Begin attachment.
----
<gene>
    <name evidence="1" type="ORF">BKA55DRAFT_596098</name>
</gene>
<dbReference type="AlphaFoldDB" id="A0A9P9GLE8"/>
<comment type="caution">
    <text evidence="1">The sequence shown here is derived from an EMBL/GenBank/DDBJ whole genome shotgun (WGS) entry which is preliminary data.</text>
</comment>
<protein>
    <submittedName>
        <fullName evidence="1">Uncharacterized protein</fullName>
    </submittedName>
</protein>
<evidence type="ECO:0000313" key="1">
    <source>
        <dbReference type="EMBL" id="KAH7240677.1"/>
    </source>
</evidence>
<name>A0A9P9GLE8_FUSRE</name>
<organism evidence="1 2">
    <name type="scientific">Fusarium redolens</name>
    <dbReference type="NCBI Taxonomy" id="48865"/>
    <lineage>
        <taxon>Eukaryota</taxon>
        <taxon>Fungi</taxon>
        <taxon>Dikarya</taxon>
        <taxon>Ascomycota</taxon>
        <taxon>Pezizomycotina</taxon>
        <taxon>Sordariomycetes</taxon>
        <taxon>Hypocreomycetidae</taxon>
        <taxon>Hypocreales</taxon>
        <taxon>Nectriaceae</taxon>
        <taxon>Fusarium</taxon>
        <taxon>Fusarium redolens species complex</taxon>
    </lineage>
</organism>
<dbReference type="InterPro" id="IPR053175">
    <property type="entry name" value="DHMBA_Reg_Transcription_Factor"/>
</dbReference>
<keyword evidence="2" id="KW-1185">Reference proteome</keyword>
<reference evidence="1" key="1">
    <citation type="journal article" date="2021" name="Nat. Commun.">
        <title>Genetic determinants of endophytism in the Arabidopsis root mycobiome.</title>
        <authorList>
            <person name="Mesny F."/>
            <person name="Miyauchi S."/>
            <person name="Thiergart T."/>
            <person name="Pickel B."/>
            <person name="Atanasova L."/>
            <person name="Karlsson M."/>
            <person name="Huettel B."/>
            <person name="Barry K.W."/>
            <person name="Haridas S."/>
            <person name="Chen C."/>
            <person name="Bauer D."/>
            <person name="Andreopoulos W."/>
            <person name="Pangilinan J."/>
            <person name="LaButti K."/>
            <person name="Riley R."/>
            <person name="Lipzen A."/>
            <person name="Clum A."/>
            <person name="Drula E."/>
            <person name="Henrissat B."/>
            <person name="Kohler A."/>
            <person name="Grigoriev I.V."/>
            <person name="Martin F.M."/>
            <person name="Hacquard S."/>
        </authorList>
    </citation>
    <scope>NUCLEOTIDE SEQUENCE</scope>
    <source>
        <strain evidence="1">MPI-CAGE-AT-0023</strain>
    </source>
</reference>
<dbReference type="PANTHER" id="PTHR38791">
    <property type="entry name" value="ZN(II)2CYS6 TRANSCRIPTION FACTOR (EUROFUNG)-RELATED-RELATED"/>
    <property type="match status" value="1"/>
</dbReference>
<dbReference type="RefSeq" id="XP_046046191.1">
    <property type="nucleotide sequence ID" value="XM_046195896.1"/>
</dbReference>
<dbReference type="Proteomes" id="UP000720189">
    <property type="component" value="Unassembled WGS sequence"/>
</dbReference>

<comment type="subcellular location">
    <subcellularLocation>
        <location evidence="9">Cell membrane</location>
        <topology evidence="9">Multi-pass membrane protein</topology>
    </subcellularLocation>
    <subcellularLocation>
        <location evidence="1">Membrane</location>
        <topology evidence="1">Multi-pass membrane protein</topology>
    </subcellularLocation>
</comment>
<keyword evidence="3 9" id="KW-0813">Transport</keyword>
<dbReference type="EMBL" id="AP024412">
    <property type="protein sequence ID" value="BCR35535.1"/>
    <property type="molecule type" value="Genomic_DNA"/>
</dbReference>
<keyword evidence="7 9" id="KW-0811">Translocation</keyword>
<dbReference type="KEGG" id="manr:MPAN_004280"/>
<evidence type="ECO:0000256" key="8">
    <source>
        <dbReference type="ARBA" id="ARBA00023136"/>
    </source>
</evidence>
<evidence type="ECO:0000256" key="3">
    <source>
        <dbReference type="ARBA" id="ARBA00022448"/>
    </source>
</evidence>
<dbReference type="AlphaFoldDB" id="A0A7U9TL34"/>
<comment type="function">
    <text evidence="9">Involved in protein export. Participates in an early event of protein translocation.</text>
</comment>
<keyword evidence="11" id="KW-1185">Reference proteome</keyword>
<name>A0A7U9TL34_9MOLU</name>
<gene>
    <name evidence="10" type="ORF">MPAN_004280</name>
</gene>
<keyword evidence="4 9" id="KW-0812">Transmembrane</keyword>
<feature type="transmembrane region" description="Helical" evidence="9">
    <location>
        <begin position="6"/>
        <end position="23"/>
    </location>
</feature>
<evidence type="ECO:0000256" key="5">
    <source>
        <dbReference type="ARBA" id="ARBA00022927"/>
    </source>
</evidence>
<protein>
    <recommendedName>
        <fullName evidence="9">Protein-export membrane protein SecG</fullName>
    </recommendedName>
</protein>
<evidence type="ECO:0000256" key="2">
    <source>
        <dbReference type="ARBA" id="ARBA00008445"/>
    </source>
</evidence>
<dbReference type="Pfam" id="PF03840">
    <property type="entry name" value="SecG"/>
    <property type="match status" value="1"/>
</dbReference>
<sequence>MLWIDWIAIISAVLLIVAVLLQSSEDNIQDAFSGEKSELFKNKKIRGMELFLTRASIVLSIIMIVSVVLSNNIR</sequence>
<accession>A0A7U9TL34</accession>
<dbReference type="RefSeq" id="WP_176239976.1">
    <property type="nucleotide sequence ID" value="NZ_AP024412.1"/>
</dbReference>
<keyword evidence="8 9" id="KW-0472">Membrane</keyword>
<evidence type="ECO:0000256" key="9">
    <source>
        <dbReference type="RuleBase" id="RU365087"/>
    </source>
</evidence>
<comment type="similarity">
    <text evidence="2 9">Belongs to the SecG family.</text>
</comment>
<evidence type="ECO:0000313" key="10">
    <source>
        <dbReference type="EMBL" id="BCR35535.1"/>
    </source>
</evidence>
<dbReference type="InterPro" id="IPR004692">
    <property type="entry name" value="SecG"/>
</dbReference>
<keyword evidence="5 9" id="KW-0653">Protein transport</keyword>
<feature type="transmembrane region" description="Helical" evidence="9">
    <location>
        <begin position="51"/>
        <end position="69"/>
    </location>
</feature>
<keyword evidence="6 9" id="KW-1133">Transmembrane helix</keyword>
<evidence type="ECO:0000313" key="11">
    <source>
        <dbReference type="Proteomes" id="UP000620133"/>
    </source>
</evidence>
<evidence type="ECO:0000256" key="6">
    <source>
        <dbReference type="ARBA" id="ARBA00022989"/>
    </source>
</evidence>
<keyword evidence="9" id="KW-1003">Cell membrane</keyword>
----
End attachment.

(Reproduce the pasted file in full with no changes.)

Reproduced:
<gene>
    <name evidence="1" type="ORF">BKA55DRAFT_596098</name>
</gene>
<dbReference type="AlphaFoldDB" id="A0A9P9GLE8"/>
<comment type="caution">
    <text evidence="1">The sequence shown here is derived from an EMBL/GenBank/DDBJ whole genome shotgun (WGS) entry which is preliminary data.</text>
</comment>
<protein>
    <submittedName>
        <fullName evidence="1">Uncharacterized protein</fullName>
    </submittedName>
</protein>
<evidence type="ECO:0000313" key="1">
    <source>
        <dbReference type="EMBL" id="KAH7240677.1"/>
    </source>
</evidence>
<name>A0A9P9GLE8_FUSRE</name>
<organism evidence="1 2">
    <name type="scientific">Fusarium redolens</name>
    <dbReference type="NCBI Taxonomy" id="48865"/>
    <lineage>
        <taxon>Eukaryota</taxon>
        <taxon>Fungi</taxon>
        <taxon>Dikarya</taxon>
        <taxon>Ascomycota</taxon>
        <taxon>Pezizomycotina</taxon>
        <taxon>Sordariomycetes</taxon>
        <taxon>Hypocreomycetidae</taxon>
        <taxon>Hypocreales</taxon>
        <taxon>Nectriaceae</taxon>
        <taxon>Fusarium</taxon>
        <taxon>Fusarium redolens species complex</taxon>
    </lineage>
</organism>
<dbReference type="InterPro" id="IPR053175">
    <property type="entry name" value="DHMBA_Reg_Transcription_Factor"/>
</dbReference>
<keyword evidence="2" id="KW-1185">Reference proteome</keyword>
<reference evidence="1" key="1">
    <citation type="journal article" date="2021" name="Nat. Commun.">
        <title>Genetic determinants of endophytism in the Arabidopsis root mycobiome.</title>
        <authorList>
            <person name="Mesny F."/>
            <person name="Miyauchi S."/>
            <person name="Thiergart T."/>
            <person name="Pickel B."/>
            <person name="Atanasova L."/>
            <person name="Karlsson M."/>
            <person name="Huettel B."/>
            <person name="Barry K.W."/>
            <person name="Haridas S."/>
            <person name="Chen C."/>
            <person name="Bauer D."/>
            <person name="Andreopoulos W."/>
            <person name="Pangilinan J."/>
            <person name="LaButti K."/>
            <person name="Riley R."/>
            <person name="Lipzen A."/>
            <person name="Clum A."/>
            <person name="Drula E."/>
            <person name="Henrissat B."/>
            <person name="Kohler A."/>
            <person name="Grigoriev I.V."/>
            <person name="Martin F.M."/>
            <person name="Hacquard S."/>
        </authorList>
    </citation>
    <scope>NUCLEOTIDE SEQUENCE</scope>
    <source>
        <strain evidence="1">MPI-CAGE-AT-0023</strain>
    </source>
</reference>
<dbReference type="PANTHER" id="PTHR38791">
    <property type="entry name" value="ZN(II)2CYS6 TRANSCRIPTION FACTOR (EUROFUNG)-RELATED-RELATED"/>
    <property type="match status" value="1"/>
</dbReference>
<dbReference type="RefSeq" id="XP_046046191.1">
    <property type="nucleotide sequence ID" value="XM_046195896.1"/>
</dbReference>
<dbReference type="Proteomes" id="UP000720189">
    <property type="component" value="Unassembled WGS sequence"/>
</dbReference>

<comment type="subcellular location">
    <subcellularLocation>
        <location evidence="9">Cell membrane</location>
        <topology evidence="9">Multi-pass membrane protein</topology>
    </subcellularLocation>
    <subcellularLocation>
        <location evidence="1">Membrane</location>
        <topology evidence="1">Multi-pass membrane protein</topology>
    </subcellularLocation>
</comment>
<keyword evidence="3 9" id="KW-0813">Transport</keyword>
<dbReference type="EMBL" id="AP024412">
    <property type="protein sequence ID" value="BCR35535.1"/>
    <property type="molecule type" value="Genomic_DNA"/>
</dbReference>
<keyword evidence="7 9" id="KW-0811">Translocation</keyword>
<dbReference type="KEGG" id="manr:MPAN_004280"/>
<evidence type="ECO:0000256" key="8">
    <source>
        <dbReference type="ARBA" id="ARBA00023136"/>
    </source>
</evidence>
<evidence type="ECO:0000256" key="3">
    <source>
        <dbReference type="ARBA" id="ARBA00022448"/>
    </source>
</evidence>
<dbReference type="AlphaFoldDB" id="A0A7U9TL34"/>
<comment type="function">
    <text evidence="9">Involved in protein export. Participates in an early event of protein translocation.</text>
</comment>
<keyword evidence="11" id="KW-1185">Reference proteome</keyword>
<name>A0A7U9TL34_9MOLU</name>
<gene>
    <name evidence="10" type="ORF">MPAN_004280</name>
</gene>
<keyword evidence="4 9" id="KW-0812">Transmembrane</keyword>
<feature type="transmembrane region" description="Helical" evidence="9">
    <location>
        <begin position="6"/>
        <end position="23"/>
    </location>
</feature>
<evidence type="ECO:0000256" key="5">
    <source>
        <dbReference type="ARBA" id="ARBA00022927"/>
    </source>
</evidence>
<protein>
    <recommendedName>
        <fullName evidence="9">Protein-export membrane protein SecG</fullName>
    </recommendedName>
</protein>
<evidence type="ECO:0000256" key="2">
    <source>
        <dbReference type="ARBA" id="ARBA00008445"/>
    </source>
</evidence>
<dbReference type="Pfam" id="PF03840">
    <property type="entry name" value="SecG"/>
    <property type="match status" value="1"/>
</dbReference>
<sequence>MLWIDWIAIISAVLLIVAVLLQSSEDNIQDAFSGEKSELFKNKKIRGMELFLTRASIVLSIIMIVSVVLSNNIR</sequence>
<accession>A0A7U9TL34</accession>
<dbReference type="RefSeq" id="WP_176239976.1">
    <property type="nucleotide sequence ID" value="NZ_AP024412.1"/>
</dbReference>
<keyword evidence="8 9" id="KW-0472">Membrane</keyword>
<evidence type="ECO:0000256" key="9">
    <source>
        <dbReference type="RuleBase" id="RU365087"/>
    </source>
</evidence>
<comment type="similarity">
    <text evidence="2 9">Belongs to the SecG family.</text>
</comment>
<evidence type="ECO:0000313" key="10">
    <source>
        <dbReference type="EMBL" id="BCR35535.1"/>
    </source>
</evidence>
<dbReference type="InterPro" id="IPR004692">
    <property type="entry name" value="SecG"/>
</dbReference>
<keyword evidence="5 9" id="KW-0653">Protein transport</keyword>
<feature type="transmembrane region" description="Helical" evidence="9">
    <location>
        <begin position="51"/>
        <end position="69"/>
    </location>
</feature>
<keyword evidence="6 9" id="KW-1133">Transmembrane helix</keyword>
<evidence type="ECO:0000313" key="11">
    <source>
        <dbReference type="Proteomes" id="UP000620133"/>
    </source>
</evidence>
<evidence type="ECO:0000256" key="6">
    <source>
        <dbReference type="ARBA" id="ARBA00022989"/>
    </source>
</evidence>
<keyword evidence="9" id="KW-1003">Cell membrane</keyword>